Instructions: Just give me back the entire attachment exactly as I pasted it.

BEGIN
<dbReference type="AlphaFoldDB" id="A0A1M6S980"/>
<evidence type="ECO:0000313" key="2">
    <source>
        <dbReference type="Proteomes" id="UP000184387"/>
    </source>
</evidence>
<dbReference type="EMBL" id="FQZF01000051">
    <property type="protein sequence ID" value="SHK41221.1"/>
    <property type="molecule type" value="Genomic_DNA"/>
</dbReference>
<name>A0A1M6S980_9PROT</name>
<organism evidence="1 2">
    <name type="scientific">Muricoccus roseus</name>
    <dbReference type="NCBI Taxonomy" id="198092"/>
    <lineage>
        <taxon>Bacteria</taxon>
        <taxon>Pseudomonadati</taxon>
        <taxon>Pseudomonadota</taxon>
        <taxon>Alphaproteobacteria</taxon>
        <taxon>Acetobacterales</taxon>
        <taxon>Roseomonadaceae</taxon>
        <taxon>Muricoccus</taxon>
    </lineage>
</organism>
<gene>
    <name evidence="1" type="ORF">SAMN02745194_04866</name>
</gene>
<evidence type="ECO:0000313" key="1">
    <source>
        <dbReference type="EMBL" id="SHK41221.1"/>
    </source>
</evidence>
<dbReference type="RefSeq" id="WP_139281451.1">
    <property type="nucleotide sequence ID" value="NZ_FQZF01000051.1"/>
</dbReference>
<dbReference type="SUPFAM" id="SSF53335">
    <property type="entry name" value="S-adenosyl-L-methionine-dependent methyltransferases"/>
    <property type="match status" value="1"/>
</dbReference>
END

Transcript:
<dbReference type="AlphaFoldDB" id="A0A1M6S980"/>
<evidence type="ECO:0000313" key="2">
    <source>
        <dbReference type="Proteomes" id="UP000184387"/>
    </source>
</evidence>
<dbReference type="EMBL" id="FQZF01000051">
    <property type="protein sequence ID" value="SHK41221.1"/>
    <property type="molecule type" value="Genomic_DNA"/>
</dbReference>
<name>A0A1M6S980_9PROT</name>
<organism evidence="1 2">
    <name type="scientific">Muricoccus roseus</name>
    <dbReference type="NCBI Taxonomy" id="198092"/>
    <lineage>
        <taxon>Bacteria</taxon>
        <taxon>Pseudomonadati</taxon>
        <taxon>Pseudomonadota</taxon>
        <taxon>Alphaproteobacteria</taxon>
        <taxon>Acetobacterales</taxon>
        <taxon>Roseomonadaceae</taxon>
        <taxon>Muricoccus</taxon>
    </lineage>
</organism>
<gene>
    <name evidence="1" type="ORF">SAMN02745194_04866</name>
</gene>
<evidence type="ECO:0000313" key="1">
    <source>
        <dbReference type="EMBL" id="SHK41221.1"/>
    </source>
</evidence>
<dbReference type="RefSeq" id="WP_139281451.1">
    <property type="nucleotide sequence ID" value="NZ_FQZF01000051.1"/>
</dbReference>
<dbReference type="SUPFAM" id="SSF53335">
    <property type="entry name" value="S-adenosyl-L-methionine-dependent methyltransferases"/>
    <property type="match status" value="1"/>
</dbReference>